Manchester City Council’s annual ‘State of the City’ report has detailed critical pollution levels in some of the city’s key areas, while homelessness figures soar, and crime reaches previously unseen levels.
The report seeks to give Manchester residents a detailed insight into all aspects of life in the city, covering 5 broad aims: sustainability, high skills, progressiveness and equitability, livability (environmental issues), and finally making Manchester ‘a connected city’.
Manchester City Council has published the report each year since 2016 as part of its long-term plan to “be in the top flight of world-class cities by 2025.”
The ‘Progressive and Equitable’ chapter of the report tackles homelessness and rough sleeping. The rate of rough sleepers comes to 0.42 per 1000 households, over twice the average for major cities, placing second only behind Bristol. The report highlights The Longford Centre, opened in January 2018, which has helped 108 previously homeless people find independent, secure accommodation.
Homelessness presents itself incredibly visibly in Manchester with rough sleeping being very prominent across the city, but other forms of homelessness are also rife in Manchester. The use of temporary housing has risen 319% from 2010 as the number of families without a fixed residence now sits at 1,483.
While the council “[anticipates] that 750 households will be rehoused over the next financial year,” it is unclear how they aim to achieve this. Over the last year, the council “has committed to buying 15 properties for larger families,” and a further 100 homes have been made available for homeless families from what are referred to as “Registered Providers,” but there are no further details given in the report.
Pollution remains an issue across the city, mostly affecting those in less affluent areas, as well as students. As far back as 2010 (and most likely longer as these were the earliest published statistics), Oxford Road has been significantly over the limit for NO2 air content of 40 μg/m3, and while slow progress seems to have been made since 2015, NO2 levels still sit at 65 μg/m3.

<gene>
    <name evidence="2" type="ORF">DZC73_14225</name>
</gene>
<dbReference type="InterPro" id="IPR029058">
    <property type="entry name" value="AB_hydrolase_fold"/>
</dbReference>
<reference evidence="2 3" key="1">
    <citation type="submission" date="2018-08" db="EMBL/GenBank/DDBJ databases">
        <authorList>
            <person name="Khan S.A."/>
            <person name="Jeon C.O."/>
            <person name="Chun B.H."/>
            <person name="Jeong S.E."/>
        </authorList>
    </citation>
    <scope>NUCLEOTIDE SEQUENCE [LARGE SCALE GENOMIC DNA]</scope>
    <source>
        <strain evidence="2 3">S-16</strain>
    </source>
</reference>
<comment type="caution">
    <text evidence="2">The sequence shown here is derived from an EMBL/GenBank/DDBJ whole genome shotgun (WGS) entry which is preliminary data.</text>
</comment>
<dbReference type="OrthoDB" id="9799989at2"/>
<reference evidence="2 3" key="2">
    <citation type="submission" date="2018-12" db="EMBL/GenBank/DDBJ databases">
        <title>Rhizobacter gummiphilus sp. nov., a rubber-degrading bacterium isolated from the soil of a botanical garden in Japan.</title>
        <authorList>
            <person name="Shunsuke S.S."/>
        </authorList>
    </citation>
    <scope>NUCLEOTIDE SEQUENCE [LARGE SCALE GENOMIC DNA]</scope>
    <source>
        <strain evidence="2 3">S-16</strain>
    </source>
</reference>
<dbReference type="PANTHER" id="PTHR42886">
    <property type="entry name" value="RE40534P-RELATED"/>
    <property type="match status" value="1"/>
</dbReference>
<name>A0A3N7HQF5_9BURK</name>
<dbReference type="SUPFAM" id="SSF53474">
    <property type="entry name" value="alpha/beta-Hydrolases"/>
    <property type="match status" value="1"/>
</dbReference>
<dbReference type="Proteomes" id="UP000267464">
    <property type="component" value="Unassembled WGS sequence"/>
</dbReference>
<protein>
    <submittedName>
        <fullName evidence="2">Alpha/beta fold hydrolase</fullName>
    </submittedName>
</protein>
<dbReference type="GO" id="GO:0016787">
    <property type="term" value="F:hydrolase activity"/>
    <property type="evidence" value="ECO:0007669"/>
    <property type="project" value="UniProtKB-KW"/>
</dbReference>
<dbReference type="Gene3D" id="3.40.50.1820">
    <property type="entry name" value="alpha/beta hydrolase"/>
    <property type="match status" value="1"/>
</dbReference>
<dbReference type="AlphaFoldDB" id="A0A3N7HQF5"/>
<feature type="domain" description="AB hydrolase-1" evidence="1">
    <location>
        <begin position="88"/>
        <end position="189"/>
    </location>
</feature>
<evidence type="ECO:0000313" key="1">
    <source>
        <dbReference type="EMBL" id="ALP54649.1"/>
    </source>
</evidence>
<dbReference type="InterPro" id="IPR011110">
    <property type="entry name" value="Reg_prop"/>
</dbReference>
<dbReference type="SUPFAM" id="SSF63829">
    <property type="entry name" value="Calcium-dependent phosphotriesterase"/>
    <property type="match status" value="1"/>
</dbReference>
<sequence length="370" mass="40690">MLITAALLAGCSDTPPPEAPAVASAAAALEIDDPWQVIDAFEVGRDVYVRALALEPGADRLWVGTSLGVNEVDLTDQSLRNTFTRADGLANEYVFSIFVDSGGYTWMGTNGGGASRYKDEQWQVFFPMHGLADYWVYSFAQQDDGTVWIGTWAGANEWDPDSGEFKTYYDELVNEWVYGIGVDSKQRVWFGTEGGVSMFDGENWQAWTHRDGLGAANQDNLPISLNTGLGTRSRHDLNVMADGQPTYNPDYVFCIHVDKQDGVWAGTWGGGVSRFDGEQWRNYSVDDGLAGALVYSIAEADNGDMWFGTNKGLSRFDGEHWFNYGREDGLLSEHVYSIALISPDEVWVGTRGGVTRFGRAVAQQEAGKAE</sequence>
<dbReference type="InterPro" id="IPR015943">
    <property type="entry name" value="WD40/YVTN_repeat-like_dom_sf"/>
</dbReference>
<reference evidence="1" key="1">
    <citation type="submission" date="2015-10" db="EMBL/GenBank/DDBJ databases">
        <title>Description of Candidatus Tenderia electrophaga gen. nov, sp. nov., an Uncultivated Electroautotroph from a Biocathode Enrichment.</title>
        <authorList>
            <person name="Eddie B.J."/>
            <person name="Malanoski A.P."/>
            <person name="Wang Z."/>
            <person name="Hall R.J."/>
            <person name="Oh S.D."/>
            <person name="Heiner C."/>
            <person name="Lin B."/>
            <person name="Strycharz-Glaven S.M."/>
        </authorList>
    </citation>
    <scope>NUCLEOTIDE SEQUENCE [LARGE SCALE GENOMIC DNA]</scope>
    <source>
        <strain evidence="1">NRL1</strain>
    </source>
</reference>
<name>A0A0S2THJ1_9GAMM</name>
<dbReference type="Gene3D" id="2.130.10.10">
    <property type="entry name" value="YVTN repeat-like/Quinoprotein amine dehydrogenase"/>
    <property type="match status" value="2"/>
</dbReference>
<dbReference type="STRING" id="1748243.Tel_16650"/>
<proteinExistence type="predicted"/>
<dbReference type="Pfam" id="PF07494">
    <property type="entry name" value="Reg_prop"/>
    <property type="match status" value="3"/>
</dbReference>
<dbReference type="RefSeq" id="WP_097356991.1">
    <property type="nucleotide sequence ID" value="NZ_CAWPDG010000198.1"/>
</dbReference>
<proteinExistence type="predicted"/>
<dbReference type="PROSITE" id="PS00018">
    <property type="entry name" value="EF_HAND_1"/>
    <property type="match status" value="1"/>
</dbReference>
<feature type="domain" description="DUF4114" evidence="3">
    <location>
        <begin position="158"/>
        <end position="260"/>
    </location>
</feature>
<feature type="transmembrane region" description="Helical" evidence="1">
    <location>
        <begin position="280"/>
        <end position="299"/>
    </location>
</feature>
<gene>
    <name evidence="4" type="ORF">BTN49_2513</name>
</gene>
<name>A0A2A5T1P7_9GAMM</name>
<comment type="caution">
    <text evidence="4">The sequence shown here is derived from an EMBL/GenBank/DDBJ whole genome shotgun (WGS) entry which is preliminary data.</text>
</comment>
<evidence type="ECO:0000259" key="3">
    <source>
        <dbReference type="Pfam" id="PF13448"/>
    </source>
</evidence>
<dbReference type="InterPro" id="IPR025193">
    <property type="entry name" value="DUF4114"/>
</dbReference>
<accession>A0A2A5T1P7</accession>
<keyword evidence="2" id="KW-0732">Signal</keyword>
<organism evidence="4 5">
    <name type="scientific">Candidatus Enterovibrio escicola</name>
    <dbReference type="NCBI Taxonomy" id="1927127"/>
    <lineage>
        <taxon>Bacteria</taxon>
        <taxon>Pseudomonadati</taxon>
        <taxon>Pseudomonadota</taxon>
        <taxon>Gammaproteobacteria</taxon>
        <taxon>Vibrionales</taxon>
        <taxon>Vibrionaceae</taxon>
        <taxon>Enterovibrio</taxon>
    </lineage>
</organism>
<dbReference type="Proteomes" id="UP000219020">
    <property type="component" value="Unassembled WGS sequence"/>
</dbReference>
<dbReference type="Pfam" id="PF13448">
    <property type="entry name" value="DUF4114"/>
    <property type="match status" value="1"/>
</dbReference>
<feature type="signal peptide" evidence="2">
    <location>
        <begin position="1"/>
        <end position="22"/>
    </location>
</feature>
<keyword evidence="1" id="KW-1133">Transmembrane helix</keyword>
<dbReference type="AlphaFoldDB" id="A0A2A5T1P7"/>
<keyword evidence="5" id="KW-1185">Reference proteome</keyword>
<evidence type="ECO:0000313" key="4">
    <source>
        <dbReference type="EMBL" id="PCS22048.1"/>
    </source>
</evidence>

Alternative modes of transport appear to be slowly rising in popularity, possibly providing an explanation for the equally small fall in pollutants. Metrolink, rail, and walking have all seen slight increases as commuting options, while bus and car users are down by 2% and 3% respectively.
Many Fallowfield residents will be pleased by the council’s acknowledgement that “a quarter of our roads are in poor or very poor condition,” and planned investment will increase the number of roads rated “good/very good” to 64% by 2022. (Author’s note: I will publish an article in 2022 that is just a picture of Granville Road if it stays in its current medieval state.)
Crime has risen across Manchester by essentially every metric available. Overall, victim-based crime has seen a 17% increase from 2016/17, with the more notable increases being with rape offences (which have more than doubled) and “Robbery of personal property.”
The council claims that many of the increases seen in the last year come as a result of changes to how GMP record crimes, but the steady increase in many crime figures would suggest that this isn’t always the case. Crimes recorded as “Violence without injury” have risen by almost 10,000 to nearly 17,500 from 2015/16. The report focuses on GMP schemes to stop knife crime, highlighting schemes for officers engaged in foot patrols to search for “weapons and knives hidden in shrubbery and street furniture.”
There has been a marked increase in the number of hate crimes across Manchester, with figures rising 57% from 2015/16. Most significant among these are hate crimes motivated by religion, with incidents of Islamophobia accounting for 318 of reports in 2017/18. However, an increase in reports is considered to be not entirely negative by GMP, as it indicates a willingness from victims of hate crime to come forward.